When Uptime Institute recently asked over 300 data center managers how the pandemic would change their operations, one answer stood out: Two-thirds expect to increase the resiliency of their core data center(s) in the years ahead. Many said they expected their costs to increase as a result.
The reasoning is clear: the pandemic — or any future one — can mean operating with fewer staff, and possibly with disrupted service and supply chains. Remote monitoring and preventive maintenance will help to reduce the likelihood of an incident, but machines will always fail. It makes sense to reduce the impact of failure by increasing system redundancy.
But even before the pandemic, there was a trend toward higher levels of redundancy. As shown in the figure below, roughly half of those participating in the Uptime Institute 2020 global survey of suppliers, designers and advisors reported their customers have increased redundancy levels in the last three to five years.
This trend may seem unsurprising to some, but it was not entirely predictable. The growth of cloud has been accompanied by the much greater use of multisite resiliency and regional availability zones. In theory, at least, these substantially reduce the impact of single-site facility outages, because traffic and workloads can be diverted elsewhere. Backed by this capability, some operators — Facebook is an example — have proceeded with lower levels of redundancy than was common in the past (thereby saving costs and energy).
The use of availability zones, however, has come with its own problems, with networking and software issues often causing service interruptions. And the loss of one data center immediately places capacity and traffic demand on others, heightening risks. For this reason, even the big cloud providers and internet application operators manage mostly concurrently maintainable facilities, and it is common for them to stipulate that colocation partners have N+2 level facilities.
With a variety of options, the overall shift to increased resiliency is still slow and quite nuanced, with designers mostly favoring either N+1 or N+2 configurations, according to site and business needs, and, often, according to the creativity of the designers. Overall, there is actually a marginal decrease in the number of data centers that are 2N, but a steady three-year shift from N+1 to N+2 — not only in power, but also in cooling (see figure below). There is also an increase in the use of active-active availability zones, as discussed in our recent report Uptime Institute global data center survey 2020.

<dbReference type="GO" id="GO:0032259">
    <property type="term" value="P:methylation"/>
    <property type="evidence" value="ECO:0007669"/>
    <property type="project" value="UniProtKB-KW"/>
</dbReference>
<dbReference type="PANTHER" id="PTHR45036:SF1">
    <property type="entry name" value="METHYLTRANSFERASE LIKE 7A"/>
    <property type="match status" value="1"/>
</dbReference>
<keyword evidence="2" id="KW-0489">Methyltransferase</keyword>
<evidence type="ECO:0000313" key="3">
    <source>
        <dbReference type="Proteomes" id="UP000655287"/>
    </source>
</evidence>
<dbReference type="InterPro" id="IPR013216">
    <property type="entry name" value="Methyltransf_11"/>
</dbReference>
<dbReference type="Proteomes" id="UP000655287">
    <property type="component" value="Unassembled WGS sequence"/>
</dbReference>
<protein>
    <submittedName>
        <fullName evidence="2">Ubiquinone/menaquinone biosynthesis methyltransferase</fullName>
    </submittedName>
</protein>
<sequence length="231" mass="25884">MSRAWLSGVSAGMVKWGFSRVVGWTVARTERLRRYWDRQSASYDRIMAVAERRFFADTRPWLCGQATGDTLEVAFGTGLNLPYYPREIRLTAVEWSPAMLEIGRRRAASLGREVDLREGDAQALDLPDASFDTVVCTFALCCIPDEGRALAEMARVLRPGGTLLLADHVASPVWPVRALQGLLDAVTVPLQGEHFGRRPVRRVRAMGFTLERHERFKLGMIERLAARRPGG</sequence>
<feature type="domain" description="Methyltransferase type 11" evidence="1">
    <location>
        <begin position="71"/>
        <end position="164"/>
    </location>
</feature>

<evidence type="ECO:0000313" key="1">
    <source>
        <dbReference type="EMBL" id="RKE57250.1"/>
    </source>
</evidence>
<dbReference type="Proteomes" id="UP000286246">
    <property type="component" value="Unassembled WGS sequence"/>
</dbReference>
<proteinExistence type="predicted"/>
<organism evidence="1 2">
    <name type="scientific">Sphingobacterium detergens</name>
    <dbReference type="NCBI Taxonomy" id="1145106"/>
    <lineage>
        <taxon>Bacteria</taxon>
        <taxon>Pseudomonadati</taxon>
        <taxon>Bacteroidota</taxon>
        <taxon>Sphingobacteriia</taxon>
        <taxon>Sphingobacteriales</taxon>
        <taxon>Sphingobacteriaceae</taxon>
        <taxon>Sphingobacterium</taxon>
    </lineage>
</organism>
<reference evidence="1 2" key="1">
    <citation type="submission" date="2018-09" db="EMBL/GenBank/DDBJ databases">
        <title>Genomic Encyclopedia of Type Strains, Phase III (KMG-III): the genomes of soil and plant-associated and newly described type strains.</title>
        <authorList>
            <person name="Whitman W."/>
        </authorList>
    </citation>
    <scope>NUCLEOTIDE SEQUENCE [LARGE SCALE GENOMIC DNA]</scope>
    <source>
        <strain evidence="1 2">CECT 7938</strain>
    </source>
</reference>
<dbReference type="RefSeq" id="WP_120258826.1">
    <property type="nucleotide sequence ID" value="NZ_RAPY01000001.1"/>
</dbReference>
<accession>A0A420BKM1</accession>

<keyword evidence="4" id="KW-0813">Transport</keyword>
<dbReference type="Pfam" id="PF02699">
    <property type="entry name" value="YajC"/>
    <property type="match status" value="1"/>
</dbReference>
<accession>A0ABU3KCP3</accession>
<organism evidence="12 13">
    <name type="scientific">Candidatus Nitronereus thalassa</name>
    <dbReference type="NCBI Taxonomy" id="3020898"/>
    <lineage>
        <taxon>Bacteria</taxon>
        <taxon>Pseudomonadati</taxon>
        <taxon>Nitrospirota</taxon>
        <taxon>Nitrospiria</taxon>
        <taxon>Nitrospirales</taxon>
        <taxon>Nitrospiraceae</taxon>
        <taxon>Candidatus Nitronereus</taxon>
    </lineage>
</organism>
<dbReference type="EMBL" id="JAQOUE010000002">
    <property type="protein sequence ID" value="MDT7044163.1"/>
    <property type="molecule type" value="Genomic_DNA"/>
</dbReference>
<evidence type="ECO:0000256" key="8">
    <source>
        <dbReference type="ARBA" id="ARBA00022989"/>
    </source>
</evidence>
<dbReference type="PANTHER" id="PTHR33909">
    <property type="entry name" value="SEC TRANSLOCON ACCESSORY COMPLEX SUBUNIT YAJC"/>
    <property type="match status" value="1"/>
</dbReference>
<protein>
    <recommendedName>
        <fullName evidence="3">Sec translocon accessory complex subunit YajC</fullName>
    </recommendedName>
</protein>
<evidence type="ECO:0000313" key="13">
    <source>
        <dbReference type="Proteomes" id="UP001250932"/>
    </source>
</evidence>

Demand patterns and growing IT dependency partly account for these higher levels of redundancy/resiliency. The level of resiliency needed for each service or by each customer is dictated by business requirements, but this is not fixed in time. The growing criticality of many IT services highlights the importance of mitigating risk through increased resiliency. “Creeping criticality” — a situation in which infrastructure and processes have not been upgraded or updated to reflect the growing criticality of the applications or business processes they support — may require redundancy upgrades.
Uptime Institute expects operators to make more use of distributed resiliency in the future — especially as more workloads are designed using cloud or microservices architectures (workloads are more portable, and instances are more easily copied). But there is no sign that this is diminishing the need for site-level resiliency. The software running these distributed services is often opaque, complex and may be prone to errors of programming or configuration. Annual outage data shows these types of issues are proliferating. Further, any big component failures can cascade, making recovery difficult and expensive, with data and applications synchronized across multiple sites.
The trend for now is clear: more resiliency at every level is the least risky approach — even if it means some extra expense and duplication of effort.